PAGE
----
The prosecutor’s questions may backfire as she seemed a bit arrogant and to be groping clumsily to discredit them. Through her questioning the jury learned that Peter is well educated and that Kim has indeed dedicated her life to her work.

    Closing statements tomorrow morning.

  20. Felix
    July 3, 2012 at 4:29 pm

    Seconded 12:21! Though this thread hasn’t gotten as much hater attention as one might have expected…..
    Closing arguments were very well presented and the Jury instructions, while leaving some things inadmissable, opened it wide up to the possibility of an aquital in other ways……ya shoulda been there!
    Have a wonderful Indepence day – and THINK about what you’re celebrating while ya do it!
    Power to the people! And, if you value YOUR rights, remember these folks are fighting for them!
    Good luck and many thanks to these first 3 to be tried for challenging this obscene ordinance. It’s NOT about a campout on the courthouse lawn! But if you don’t get that now….it will be too late when you wake up.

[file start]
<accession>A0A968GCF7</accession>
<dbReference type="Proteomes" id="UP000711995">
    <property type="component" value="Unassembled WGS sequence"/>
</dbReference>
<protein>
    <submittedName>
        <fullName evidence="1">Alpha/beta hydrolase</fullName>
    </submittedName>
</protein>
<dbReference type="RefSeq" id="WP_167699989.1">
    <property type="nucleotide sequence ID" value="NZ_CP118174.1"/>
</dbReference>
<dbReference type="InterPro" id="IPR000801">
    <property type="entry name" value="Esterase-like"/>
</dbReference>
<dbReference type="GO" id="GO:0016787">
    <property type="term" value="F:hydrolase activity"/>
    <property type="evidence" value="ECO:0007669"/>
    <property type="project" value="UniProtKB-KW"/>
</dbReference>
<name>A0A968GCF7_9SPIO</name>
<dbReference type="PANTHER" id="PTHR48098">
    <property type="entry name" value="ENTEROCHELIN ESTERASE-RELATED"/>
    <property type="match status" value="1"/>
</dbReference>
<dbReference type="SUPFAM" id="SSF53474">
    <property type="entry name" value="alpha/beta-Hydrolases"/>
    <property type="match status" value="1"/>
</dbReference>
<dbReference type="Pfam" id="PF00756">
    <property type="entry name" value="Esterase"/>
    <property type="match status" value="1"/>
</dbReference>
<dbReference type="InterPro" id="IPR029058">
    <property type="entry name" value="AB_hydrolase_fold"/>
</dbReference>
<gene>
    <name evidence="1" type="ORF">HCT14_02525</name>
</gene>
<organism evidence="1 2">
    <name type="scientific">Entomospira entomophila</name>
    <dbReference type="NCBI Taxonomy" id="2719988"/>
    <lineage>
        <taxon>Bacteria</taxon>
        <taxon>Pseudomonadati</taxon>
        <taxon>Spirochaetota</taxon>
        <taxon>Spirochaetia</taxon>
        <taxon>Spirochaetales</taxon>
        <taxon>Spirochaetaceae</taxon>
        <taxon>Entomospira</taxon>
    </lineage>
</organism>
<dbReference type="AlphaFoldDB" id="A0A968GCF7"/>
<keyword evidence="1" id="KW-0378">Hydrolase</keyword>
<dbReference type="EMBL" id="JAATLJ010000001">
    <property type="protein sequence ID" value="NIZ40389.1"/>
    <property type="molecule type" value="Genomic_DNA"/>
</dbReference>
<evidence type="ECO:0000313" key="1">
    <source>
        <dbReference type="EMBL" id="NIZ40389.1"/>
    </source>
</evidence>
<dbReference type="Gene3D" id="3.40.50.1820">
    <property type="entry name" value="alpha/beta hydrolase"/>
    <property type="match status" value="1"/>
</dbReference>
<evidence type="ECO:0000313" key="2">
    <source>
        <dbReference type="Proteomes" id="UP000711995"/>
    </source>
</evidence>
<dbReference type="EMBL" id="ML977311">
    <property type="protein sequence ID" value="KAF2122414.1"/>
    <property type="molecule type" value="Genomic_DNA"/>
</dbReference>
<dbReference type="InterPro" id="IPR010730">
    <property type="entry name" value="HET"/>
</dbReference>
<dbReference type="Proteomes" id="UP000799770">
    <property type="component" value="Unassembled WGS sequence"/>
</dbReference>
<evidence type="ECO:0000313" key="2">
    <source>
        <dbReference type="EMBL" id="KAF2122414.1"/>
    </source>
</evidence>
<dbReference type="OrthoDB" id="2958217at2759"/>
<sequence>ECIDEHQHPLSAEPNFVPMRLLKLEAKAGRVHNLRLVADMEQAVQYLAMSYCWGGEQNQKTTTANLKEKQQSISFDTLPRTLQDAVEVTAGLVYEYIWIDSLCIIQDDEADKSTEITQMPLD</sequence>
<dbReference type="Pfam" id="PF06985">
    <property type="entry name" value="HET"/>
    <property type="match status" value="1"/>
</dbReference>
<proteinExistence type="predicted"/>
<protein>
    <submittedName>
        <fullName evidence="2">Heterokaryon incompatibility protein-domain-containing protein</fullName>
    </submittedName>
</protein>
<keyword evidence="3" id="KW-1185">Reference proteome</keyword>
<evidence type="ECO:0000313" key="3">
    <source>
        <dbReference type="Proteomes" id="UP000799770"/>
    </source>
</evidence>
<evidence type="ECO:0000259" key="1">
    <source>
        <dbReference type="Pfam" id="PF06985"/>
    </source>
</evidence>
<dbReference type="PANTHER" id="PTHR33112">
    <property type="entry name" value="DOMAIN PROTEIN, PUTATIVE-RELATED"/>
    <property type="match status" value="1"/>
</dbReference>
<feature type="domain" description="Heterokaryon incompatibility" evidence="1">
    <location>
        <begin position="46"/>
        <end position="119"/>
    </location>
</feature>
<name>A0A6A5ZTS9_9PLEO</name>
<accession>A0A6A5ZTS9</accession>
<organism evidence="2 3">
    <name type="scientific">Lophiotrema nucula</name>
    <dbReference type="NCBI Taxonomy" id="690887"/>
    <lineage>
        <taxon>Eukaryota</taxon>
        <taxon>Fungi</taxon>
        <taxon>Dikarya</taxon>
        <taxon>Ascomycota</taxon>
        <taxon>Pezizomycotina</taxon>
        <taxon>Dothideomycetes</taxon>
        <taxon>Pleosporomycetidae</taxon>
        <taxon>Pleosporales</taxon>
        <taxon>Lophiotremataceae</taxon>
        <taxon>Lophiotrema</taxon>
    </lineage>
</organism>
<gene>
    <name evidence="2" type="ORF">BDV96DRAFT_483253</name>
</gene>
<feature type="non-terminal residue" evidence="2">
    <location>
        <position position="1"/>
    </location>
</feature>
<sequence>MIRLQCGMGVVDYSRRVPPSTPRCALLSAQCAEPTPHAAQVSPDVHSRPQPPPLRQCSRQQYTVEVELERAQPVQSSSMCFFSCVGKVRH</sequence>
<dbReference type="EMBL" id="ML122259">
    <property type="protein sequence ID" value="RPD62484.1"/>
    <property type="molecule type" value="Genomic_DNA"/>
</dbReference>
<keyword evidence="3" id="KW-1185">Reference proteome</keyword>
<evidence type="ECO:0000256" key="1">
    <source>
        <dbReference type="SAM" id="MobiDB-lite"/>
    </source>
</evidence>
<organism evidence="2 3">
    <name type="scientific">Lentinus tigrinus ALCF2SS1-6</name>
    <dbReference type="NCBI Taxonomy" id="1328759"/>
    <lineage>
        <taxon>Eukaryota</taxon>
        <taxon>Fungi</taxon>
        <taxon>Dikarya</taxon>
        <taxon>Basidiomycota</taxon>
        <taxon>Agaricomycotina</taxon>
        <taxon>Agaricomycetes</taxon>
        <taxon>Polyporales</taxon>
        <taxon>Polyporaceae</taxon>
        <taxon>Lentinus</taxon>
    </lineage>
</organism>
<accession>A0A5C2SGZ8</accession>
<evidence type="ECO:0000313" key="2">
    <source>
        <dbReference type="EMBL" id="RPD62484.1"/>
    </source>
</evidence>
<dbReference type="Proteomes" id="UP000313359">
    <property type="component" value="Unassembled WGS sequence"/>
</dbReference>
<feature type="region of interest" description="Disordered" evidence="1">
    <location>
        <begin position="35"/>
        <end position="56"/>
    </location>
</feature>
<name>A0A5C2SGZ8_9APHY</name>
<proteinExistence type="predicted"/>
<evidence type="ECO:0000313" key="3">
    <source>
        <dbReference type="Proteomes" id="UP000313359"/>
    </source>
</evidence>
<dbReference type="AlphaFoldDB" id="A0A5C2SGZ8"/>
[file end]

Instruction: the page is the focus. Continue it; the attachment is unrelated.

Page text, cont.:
Occupy everything!

  21. July 5, 2012 at 3:41 pm

    Today the jury deliberated from 8:30 to noon, with a break at 10am.
    At noon they were excused for the day. So back again tomorrow morning.

  22. I work for a living
    July 5, 2012 at 5:49 pm

    Here’s hoping they go to jail for at least 30 days. They knew they were breaking the law and did so on purpose. So be an adult and take your punishment.

  23. July 5, 2012 at 6:20 pm

    Civil disobedience is the active, professed refusal to obey certain laws. They were sitting on the courthouse steps in peaceful protest. The Courthouse was locked up for the night so they could not be blocking access for people wishing to do business.

    “…shall make no law… abridging the freedom of speech, or of the press; or the right of the people peaceably to assemble…”

    I am so glad that you have a job in these difficult times. Are you sure you want your hard earned tax dollars spent on punishing people for taking time out of their lives to protect our fundamental freedoms?

  24. Felix
    July 5, 2012 at 11:25 pm

    To our true representatives in government – THE DEFENDANTS!. For America, justice and freedom, acquit!
    The Constitution trumps an ordinance…….like Fed law trumps State!

  25. July 6, 2012 at 1:43 pm

    Today the jury asked for and receive instruction from the court on the wording of the first amendment. The returns Monday morning to their deliberations.. .